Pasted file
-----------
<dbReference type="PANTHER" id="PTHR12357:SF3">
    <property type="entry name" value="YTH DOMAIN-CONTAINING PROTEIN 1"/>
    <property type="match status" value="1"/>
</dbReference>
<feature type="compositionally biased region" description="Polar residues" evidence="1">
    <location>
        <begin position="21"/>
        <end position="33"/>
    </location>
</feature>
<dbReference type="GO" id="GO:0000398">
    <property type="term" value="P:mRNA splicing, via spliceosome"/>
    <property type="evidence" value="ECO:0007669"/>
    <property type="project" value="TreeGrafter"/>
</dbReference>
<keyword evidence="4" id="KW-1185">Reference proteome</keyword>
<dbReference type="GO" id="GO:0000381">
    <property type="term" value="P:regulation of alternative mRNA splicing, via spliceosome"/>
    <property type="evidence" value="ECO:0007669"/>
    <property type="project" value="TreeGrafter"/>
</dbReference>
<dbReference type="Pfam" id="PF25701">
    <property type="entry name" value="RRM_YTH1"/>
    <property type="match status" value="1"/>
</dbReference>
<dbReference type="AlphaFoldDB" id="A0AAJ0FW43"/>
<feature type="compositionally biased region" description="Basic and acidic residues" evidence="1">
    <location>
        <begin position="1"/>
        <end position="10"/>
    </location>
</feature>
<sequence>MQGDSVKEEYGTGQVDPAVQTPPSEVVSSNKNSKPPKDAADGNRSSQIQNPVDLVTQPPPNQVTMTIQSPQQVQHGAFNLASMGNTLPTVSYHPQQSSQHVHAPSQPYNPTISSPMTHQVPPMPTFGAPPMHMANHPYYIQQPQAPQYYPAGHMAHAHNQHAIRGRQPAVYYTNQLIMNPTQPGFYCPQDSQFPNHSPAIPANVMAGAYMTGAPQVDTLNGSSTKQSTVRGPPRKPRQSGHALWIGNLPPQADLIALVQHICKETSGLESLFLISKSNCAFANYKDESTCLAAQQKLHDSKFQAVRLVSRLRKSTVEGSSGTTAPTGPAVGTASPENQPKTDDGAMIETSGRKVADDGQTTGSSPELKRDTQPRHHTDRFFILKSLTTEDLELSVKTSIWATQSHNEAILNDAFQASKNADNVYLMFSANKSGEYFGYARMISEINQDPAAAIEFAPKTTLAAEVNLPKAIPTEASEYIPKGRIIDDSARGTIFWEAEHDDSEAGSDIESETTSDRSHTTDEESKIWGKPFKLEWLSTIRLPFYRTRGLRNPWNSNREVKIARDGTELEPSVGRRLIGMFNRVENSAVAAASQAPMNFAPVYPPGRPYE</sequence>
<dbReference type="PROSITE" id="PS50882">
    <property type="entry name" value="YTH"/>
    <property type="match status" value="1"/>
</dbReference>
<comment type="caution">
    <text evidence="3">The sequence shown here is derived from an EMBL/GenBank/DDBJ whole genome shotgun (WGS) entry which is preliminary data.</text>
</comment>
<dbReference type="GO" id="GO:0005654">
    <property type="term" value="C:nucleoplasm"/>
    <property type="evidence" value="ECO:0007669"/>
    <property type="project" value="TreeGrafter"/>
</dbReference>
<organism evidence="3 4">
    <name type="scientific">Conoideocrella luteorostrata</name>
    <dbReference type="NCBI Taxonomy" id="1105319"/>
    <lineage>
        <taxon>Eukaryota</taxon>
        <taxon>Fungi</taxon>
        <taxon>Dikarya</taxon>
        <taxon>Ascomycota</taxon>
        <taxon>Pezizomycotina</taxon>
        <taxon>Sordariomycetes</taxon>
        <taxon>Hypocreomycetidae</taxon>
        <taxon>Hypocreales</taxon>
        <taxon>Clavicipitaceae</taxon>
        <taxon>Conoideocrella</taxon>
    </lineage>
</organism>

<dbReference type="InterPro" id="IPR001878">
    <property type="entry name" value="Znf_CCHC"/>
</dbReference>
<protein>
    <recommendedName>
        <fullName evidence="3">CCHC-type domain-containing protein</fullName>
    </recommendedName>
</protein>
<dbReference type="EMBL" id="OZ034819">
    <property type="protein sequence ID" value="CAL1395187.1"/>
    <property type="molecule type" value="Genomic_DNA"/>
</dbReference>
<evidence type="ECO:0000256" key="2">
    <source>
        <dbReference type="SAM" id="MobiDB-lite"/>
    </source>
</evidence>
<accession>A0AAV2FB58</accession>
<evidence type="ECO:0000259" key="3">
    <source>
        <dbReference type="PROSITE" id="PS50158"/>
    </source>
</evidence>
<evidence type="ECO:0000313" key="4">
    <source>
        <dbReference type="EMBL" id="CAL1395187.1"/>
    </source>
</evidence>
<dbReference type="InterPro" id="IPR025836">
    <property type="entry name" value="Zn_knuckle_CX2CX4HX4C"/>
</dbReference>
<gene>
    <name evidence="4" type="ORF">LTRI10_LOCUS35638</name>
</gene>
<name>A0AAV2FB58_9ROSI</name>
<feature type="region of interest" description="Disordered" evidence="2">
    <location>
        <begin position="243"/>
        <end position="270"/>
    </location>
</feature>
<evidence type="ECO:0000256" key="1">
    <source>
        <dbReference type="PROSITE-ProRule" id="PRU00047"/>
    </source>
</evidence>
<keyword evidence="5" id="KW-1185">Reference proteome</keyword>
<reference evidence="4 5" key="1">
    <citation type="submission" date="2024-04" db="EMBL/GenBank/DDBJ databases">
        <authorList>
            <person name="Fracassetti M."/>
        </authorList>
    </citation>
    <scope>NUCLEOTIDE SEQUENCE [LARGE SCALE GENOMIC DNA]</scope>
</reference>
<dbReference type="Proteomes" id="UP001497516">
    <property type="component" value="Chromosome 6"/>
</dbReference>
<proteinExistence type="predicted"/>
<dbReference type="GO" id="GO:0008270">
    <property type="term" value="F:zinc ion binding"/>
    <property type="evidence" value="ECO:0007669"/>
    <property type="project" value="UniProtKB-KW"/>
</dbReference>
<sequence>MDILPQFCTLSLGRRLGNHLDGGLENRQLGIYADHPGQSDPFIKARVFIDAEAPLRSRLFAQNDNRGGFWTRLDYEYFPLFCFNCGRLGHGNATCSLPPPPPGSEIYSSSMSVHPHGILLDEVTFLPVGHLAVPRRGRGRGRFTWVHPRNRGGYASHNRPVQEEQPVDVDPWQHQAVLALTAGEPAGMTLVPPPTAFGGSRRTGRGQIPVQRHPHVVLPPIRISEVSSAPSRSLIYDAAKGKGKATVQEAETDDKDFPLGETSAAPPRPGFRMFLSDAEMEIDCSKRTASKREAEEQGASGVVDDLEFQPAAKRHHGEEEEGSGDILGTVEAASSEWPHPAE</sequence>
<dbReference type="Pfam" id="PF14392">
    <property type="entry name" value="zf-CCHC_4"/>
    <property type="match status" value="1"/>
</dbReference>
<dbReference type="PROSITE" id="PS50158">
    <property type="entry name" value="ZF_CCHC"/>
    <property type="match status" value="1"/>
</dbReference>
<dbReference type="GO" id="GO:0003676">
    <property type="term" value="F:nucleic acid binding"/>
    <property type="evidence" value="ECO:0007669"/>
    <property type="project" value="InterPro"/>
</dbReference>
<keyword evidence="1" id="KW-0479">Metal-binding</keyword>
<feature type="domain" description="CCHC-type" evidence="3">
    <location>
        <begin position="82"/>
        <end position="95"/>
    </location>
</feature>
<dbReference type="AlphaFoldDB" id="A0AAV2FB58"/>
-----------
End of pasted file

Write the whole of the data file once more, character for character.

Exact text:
<dbReference type="PANTHER" id="PTHR12357:SF3">
    <property type="entry name" value="YTH DOMAIN-CONTAINING PROTEIN 1"/>
    <property type="match status" value="1"/>
</dbReference>
<feature type="compositionally biased region" description="Polar residues" evidence="1">
    <location>
        <begin position="21"/>
        <end position="33"/>
    </location>
</feature>
<dbReference type="GO" id="GO:0000398">
    <property type="term" value="P:mRNA splicing, via spliceosome"/>
    <property type="evidence" value="ECO:0007669"/>
    <property type="project" value="TreeGrafter"/>
</dbReference>
<keyword evidence="4" id="KW-1185">Reference proteome</keyword>
<dbReference type="GO" id="GO:0000381">
    <property type="term" value="P:regulation of alternative mRNA splicing, via spliceosome"/>
    <property type="evidence" value="ECO:0007669"/>
    <property type="project" value="TreeGrafter"/>
</dbReference>
<dbReference type="Pfam" id="PF25701">
    <property type="entry name" value="RRM_YTH1"/>
    <property type="match status" value="1"/>
</dbReference>
<dbReference type="AlphaFoldDB" id="A0AAJ0FW43"/>
<feature type="compositionally biased region" description="Basic and acidic residues" evidence="1">
    <location>
        <begin position="1"/>
        <end position="10"/>
    </location>
</feature>
<sequence>MQGDSVKEEYGTGQVDPAVQTPPSEVVSSNKNSKPPKDAADGNRSSQIQNPVDLVTQPPPNQVTMTIQSPQQVQHGAFNLASMGNTLPTVSYHPQQSSQHVHAPSQPYNPTISSPMTHQVPPMPTFGAPPMHMANHPYYIQQPQAPQYYPAGHMAHAHNQHAIRGRQPAVYYTNQLIMNPTQPGFYCPQDSQFPNHSPAIPANVMAGAYMTGAPQVDTLNGSSTKQSTVRGPPRKPRQSGHALWIGNLPPQADLIALVQHICKETSGLESLFLISKSNCAFANYKDESTCLAAQQKLHDSKFQAVRLVSRLRKSTVEGSSGTTAPTGPAVGTASPENQPKTDDGAMIETSGRKVADDGQTTGSSPELKRDTQPRHHTDRFFILKSLTTEDLELSVKTSIWATQSHNEAILNDAFQASKNADNVYLMFSANKSGEYFGYARMISEINQDPAAAIEFAPKTTLAAEVNLPKAIPTEASEYIPKGRIIDDSARGTIFWEAEHDDSEAGSDIESETTSDRSHTTDEESKIWGKPFKLEWLSTIRLPFYRTRGLRNPWNSNREVKIARDGTELEPSVGRRLIGMFNRVENSAVAAASQAPMNFAPVYPPGRPYE</sequence>
<dbReference type="PROSITE" id="PS50882">
    <property type="entry name" value="YTH"/>
    <property type="match status" value="1"/>
</dbReference>
<comment type="caution">
    <text evidence="3">The sequence shown here is derived from an EMBL/GenBank/DDBJ whole genome shotgun (WGS) entry which is preliminary data.</text>
</comment>
<dbReference type="GO" id="GO:0005654">
    <property type="term" value="C:nucleoplasm"/>
    <property type="evidence" value="ECO:0007669"/>
    <property type="project" value="TreeGrafter"/>
</dbReference>
<organism evidence="3 4">
    <name type="scientific">Conoideocrella luteorostrata</name>
    <dbReference type="NCBI Taxonomy" id="1105319"/>
    <lineage>
        <taxon>Eukaryota</taxon>
        <taxon>Fungi</taxon>
        <taxon>Dikarya</taxon>
        <taxon>Ascomycota</taxon>
        <taxon>Pezizomycotina</taxon>
        <taxon>Sordariomycetes</taxon>
        <taxon>Hypocreomycetidae</taxon>
        <taxon>Hypocreales</taxon>
        <taxon>Clavicipitaceae</taxon>
        <taxon>Conoideocrella</taxon>
    </lineage>
</organism>

<dbReference type="InterPro" id="IPR001878">
    <property type="entry name" value="Znf_CCHC"/>
</dbReference>
<protein>
    <recommendedName>
        <fullName evidence="3">CCHC-type domain-containing protein</fullName>
    </recommendedName>
</protein>
<dbReference type="EMBL" id="OZ034819">
    <property type="protein sequence ID" value="CAL1395187.1"/>
    <property type="molecule type" value="Genomic_DNA"/>
</dbReference>
<evidence type="ECO:0000256" key="2">
    <source>
        <dbReference type="SAM" id="MobiDB-lite"/>
    </source>
</evidence>
<accession>A0AAV2FB58</accession>
<evidence type="ECO:0000259" key="3">
    <source>
        <dbReference type="PROSITE" id="PS50158"/>
    </source>
</evidence>
<evidence type="ECO:0000313" key="4">
    <source>
        <dbReference type="EMBL" id="CAL1395187.1"/>
    </source>
</evidence>
<dbReference type="InterPro" id="IPR025836">
    <property type="entry name" value="Zn_knuckle_CX2CX4HX4C"/>
</dbReference>
<gene>
    <name evidence="4" type="ORF">LTRI10_LOCUS35638</name>
</gene>
<name>A0AAV2FB58_9ROSI</name>
<feature type="region of interest" description="Disordered" evidence="2">
    <location>
        <begin position="243"/>
        <end position="270"/>
    </location>
</feature>
<evidence type="ECO:0000256" key="1">
    <source>
        <dbReference type="PROSITE-ProRule" id="PRU00047"/>
    </source>
</evidence>
<keyword evidence="5" id="KW-1185">Reference proteome</keyword>
<reference evidence="4 5" key="1">
    <citation type="submission" date="2024-04" db="EMBL/GenBank/DDBJ databases">
        <authorList>
            <person name="Fracassetti M."/>
        </authorList>
    </citation>
    <scope>NUCLEOTIDE SEQUENCE [LARGE SCALE GENOMIC DNA]</scope>
</reference>
<dbReference type="Proteomes" id="UP001497516">
    <property type="component" value="Chromosome 6"/>
</dbReference>
<proteinExistence type="predicted"/>
<dbReference type="GO" id="GO:0008270">
    <property type="term" value="F:zinc ion binding"/>
    <property type="evidence" value="ECO:0007669"/>
    <property type="project" value="UniProtKB-KW"/>
</dbReference>
<sequence>MDILPQFCTLSLGRRLGNHLDGGLENRQLGIYADHPGQSDPFIKARVFIDAEAPLRSRLFAQNDNRGGFWTRLDYEYFPLFCFNCGRLGHGNATCSLPPPPPGSEIYSSSMSVHPHGILLDEVTFLPVGHLAVPRRGRGRGRFTWVHPRNRGGYASHNRPVQEEQPVDVDPWQHQAVLALTAGEPAGMTLVPPPTAFGGSRRTGRGQIPVQRHPHVVLPPIRISEVSSAPSRSLIYDAAKGKGKATVQEAETDDKDFPLGETSAAPPRPGFRMFLSDAEMEIDCSKRTASKREAEEQGASGVVDDLEFQPAAKRHHGEEEEGSGDILGTVEAASSEWPHPAE</sequence>
<dbReference type="Pfam" id="PF14392">
    <property type="entry name" value="zf-CCHC_4"/>
    <property type="match status" value="1"/>
</dbReference>
<dbReference type="PROSITE" id="PS50158">
    <property type="entry name" value="ZF_CCHC"/>
    <property type="match status" value="1"/>
</dbReference>
<dbReference type="GO" id="GO:0003676">
    <property type="term" value="F:nucleic acid binding"/>
    <property type="evidence" value="ECO:0007669"/>
    <property type="project" value="InterPro"/>
</dbReference>
<keyword evidence="1" id="KW-0479">Metal-binding</keyword>
<feature type="domain" description="CCHC-type" evidence="3">
    <location>
        <begin position="82"/>
        <end position="95"/>
    </location>
</feature>
<dbReference type="AlphaFoldDB" id="A0AAV2FB58"/>